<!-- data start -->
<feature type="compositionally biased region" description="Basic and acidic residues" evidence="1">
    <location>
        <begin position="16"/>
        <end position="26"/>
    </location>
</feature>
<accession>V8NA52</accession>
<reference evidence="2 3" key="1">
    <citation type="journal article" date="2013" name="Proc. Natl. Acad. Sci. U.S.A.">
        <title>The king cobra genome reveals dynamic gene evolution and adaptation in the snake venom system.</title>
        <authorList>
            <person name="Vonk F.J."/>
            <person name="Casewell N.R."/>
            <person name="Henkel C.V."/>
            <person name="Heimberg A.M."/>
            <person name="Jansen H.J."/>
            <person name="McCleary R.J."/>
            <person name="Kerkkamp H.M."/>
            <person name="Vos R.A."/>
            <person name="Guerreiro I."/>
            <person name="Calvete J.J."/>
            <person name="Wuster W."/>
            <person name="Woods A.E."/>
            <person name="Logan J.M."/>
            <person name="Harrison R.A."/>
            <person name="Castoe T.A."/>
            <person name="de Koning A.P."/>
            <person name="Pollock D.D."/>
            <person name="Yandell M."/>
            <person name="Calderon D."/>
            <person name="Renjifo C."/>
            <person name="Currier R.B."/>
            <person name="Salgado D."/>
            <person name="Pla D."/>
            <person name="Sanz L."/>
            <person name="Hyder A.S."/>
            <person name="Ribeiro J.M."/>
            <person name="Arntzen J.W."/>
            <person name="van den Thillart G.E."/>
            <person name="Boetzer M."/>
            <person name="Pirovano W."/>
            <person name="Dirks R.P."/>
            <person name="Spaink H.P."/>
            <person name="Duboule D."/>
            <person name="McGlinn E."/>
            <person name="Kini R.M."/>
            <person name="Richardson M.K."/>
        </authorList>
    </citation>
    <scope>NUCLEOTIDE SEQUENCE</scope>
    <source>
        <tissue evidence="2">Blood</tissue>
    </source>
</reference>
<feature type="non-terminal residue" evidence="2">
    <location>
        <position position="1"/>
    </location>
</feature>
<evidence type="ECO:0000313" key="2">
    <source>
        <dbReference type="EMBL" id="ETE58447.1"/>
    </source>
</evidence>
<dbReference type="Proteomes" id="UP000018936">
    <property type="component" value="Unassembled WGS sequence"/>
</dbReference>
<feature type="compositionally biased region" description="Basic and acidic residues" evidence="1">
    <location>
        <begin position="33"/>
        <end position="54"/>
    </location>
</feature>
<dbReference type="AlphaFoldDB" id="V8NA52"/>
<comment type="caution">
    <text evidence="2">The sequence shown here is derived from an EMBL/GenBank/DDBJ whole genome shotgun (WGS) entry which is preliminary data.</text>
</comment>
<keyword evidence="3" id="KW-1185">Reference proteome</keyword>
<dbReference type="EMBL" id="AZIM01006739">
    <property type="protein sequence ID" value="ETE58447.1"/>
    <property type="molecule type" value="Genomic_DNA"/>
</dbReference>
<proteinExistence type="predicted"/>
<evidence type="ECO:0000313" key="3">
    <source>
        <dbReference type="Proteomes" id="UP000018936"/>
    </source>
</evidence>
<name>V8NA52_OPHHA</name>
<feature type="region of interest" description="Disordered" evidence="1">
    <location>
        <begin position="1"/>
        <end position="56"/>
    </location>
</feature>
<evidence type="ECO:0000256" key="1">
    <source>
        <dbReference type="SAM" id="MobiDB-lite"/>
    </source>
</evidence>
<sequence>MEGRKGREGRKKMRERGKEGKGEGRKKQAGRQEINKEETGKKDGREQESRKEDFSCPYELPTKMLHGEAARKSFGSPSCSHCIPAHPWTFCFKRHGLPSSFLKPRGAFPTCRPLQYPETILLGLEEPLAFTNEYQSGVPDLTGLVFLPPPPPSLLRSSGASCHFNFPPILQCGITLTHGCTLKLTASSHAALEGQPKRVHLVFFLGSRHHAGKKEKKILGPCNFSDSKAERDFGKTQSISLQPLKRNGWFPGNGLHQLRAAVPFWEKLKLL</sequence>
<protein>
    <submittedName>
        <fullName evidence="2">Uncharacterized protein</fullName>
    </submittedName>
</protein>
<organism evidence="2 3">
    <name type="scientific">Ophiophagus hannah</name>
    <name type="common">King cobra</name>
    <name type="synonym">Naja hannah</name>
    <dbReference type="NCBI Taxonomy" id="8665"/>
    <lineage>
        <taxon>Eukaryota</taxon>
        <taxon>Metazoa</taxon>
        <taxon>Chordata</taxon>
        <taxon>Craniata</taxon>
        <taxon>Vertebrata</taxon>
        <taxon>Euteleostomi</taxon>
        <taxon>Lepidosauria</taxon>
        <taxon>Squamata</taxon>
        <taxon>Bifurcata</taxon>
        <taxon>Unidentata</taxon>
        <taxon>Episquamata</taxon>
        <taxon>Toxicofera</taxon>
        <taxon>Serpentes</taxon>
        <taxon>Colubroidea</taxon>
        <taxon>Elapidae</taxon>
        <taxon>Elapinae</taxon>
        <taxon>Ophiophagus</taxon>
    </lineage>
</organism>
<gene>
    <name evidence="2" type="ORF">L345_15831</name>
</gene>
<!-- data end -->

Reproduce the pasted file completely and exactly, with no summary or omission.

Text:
<feature type="compositionally biased region" description="Basic and acidic residues" evidence="1">
    <location>
        <begin position="16"/>
        <end position="26"/>
    </location>
</feature>
<accession>V8NA52</accession>
<reference evidence="2 3" key="1">
    <citation type="journal article" date="2013" name="Proc. Natl. Acad. Sci. U.S.A.">
        <title>The king cobra genome reveals dynamic gene evolution and adaptation in the snake venom system.</title>
        <authorList>
            <person name="Vonk F.J."/>
            <person name="Casewell N.R."/>
            <person name="Henkel C.V."/>
            <person name="Heimberg A.M."/>
            <person name="Jansen H.J."/>
            <person name="McCleary R.J."/>
            <person name="Kerkkamp H.M."/>
            <person name="Vos R.A."/>
            <person name="Guerreiro I."/>
            <person name="Calvete J.J."/>
            <person name="Wuster W."/>
            <person name="Woods A.E."/>
            <person name="Logan J.M."/>
            <person name="Harrison R.A."/>
            <person name="Castoe T.A."/>
            <person name="de Koning A.P."/>
            <person name="Pollock D.D."/>
            <person name="Yandell M."/>
            <person name="Calderon D."/>
            <person name="Renjifo C."/>
            <person name="Currier R.B."/>
            <person name="Salgado D."/>
            <person name="Pla D."/>
            <person name="Sanz L."/>
            <person name="Hyder A.S."/>
            <person name="Ribeiro J.M."/>
            <person name="Arntzen J.W."/>
            <person name="van den Thillart G.E."/>
            <person name="Boetzer M."/>
            <person name="Pirovano W."/>
            <person name="Dirks R.P."/>
            <person name="Spaink H.P."/>
            <person name="Duboule D."/>
            <person name="McGlinn E."/>
            <person name="Kini R.M."/>
            <person name="Richardson M.K."/>
        </authorList>
    </citation>
    <scope>NUCLEOTIDE SEQUENCE</scope>
    <source>
        <tissue evidence="2">Blood</tissue>
    </source>
</reference>
<feature type="non-terminal residue" evidence="2">
    <location>
        <position position="1"/>
    </location>
</feature>
<evidence type="ECO:0000313" key="2">
    <source>
        <dbReference type="EMBL" id="ETE58447.1"/>
    </source>
</evidence>
<dbReference type="Proteomes" id="UP000018936">
    <property type="component" value="Unassembled WGS sequence"/>
</dbReference>
<feature type="compositionally biased region" description="Basic and acidic residues" evidence="1">
    <location>
        <begin position="33"/>
        <end position="54"/>
    </location>
</feature>
<dbReference type="AlphaFoldDB" id="V8NA52"/>
<comment type="caution">
    <text evidence="2">The sequence shown here is derived from an EMBL/GenBank/DDBJ whole genome shotgun (WGS) entry which is preliminary data.</text>
</comment>
<keyword evidence="3" id="KW-1185">Reference proteome</keyword>
<dbReference type="EMBL" id="AZIM01006739">
    <property type="protein sequence ID" value="ETE58447.1"/>
    <property type="molecule type" value="Genomic_DNA"/>
</dbReference>
<proteinExistence type="predicted"/>
<evidence type="ECO:0000313" key="3">
    <source>
        <dbReference type="Proteomes" id="UP000018936"/>
    </source>
</evidence>
<name>V8NA52_OPHHA</name>
<feature type="region of interest" description="Disordered" evidence="1">
    <location>
        <begin position="1"/>
        <end position="56"/>
    </location>
</feature>
<evidence type="ECO:0000256" key="1">
    <source>
        <dbReference type="SAM" id="MobiDB-lite"/>
    </source>
</evidence>
<sequence>MEGRKGREGRKKMRERGKEGKGEGRKKQAGRQEINKEETGKKDGREQESRKEDFSCPYELPTKMLHGEAARKSFGSPSCSHCIPAHPWTFCFKRHGLPSSFLKPRGAFPTCRPLQYPETILLGLEEPLAFTNEYQSGVPDLTGLVFLPPPPPSLLRSSGASCHFNFPPILQCGITLTHGCTLKLTASSHAALEGQPKRVHLVFFLGSRHHAGKKEKKILGPCNFSDSKAERDFGKTQSISLQPLKRNGWFPGNGLHQLRAAVPFWEKLKLL</sequence>
<protein>
    <submittedName>
        <fullName evidence="2">Uncharacterized protein</fullName>
    </submittedName>
</protein>
<organism evidence="2 3">
    <name type="scientific">Ophiophagus hannah</name>
    <name type="common">King cobra</name>
    <name type="synonym">Naja hannah</name>
    <dbReference type="NCBI Taxonomy" id="8665"/>
    <lineage>
        <taxon>Eukaryota</taxon>
        <taxon>Metazoa</taxon>
        <taxon>Chordata</taxon>
        <taxon>Craniata</taxon>
        <taxon>Vertebrata</taxon>
        <taxon>Euteleostomi</taxon>
        <taxon>Lepidosauria</taxon>
        <taxon>Squamata</taxon>
        <taxon>Bifurcata</taxon>
        <taxon>Unidentata</taxon>
        <taxon>Episquamata</taxon>
        <taxon>Toxicofera</taxon>
        <taxon>Serpentes</taxon>
        <taxon>Colubroidea</taxon>
        <taxon>Elapidae</taxon>
        <taxon>Elapinae</taxon>
        <taxon>Ophiophagus</taxon>
    </lineage>
</organism>
<gene>
    <name evidence="2" type="ORF">L345_15831</name>
</gene>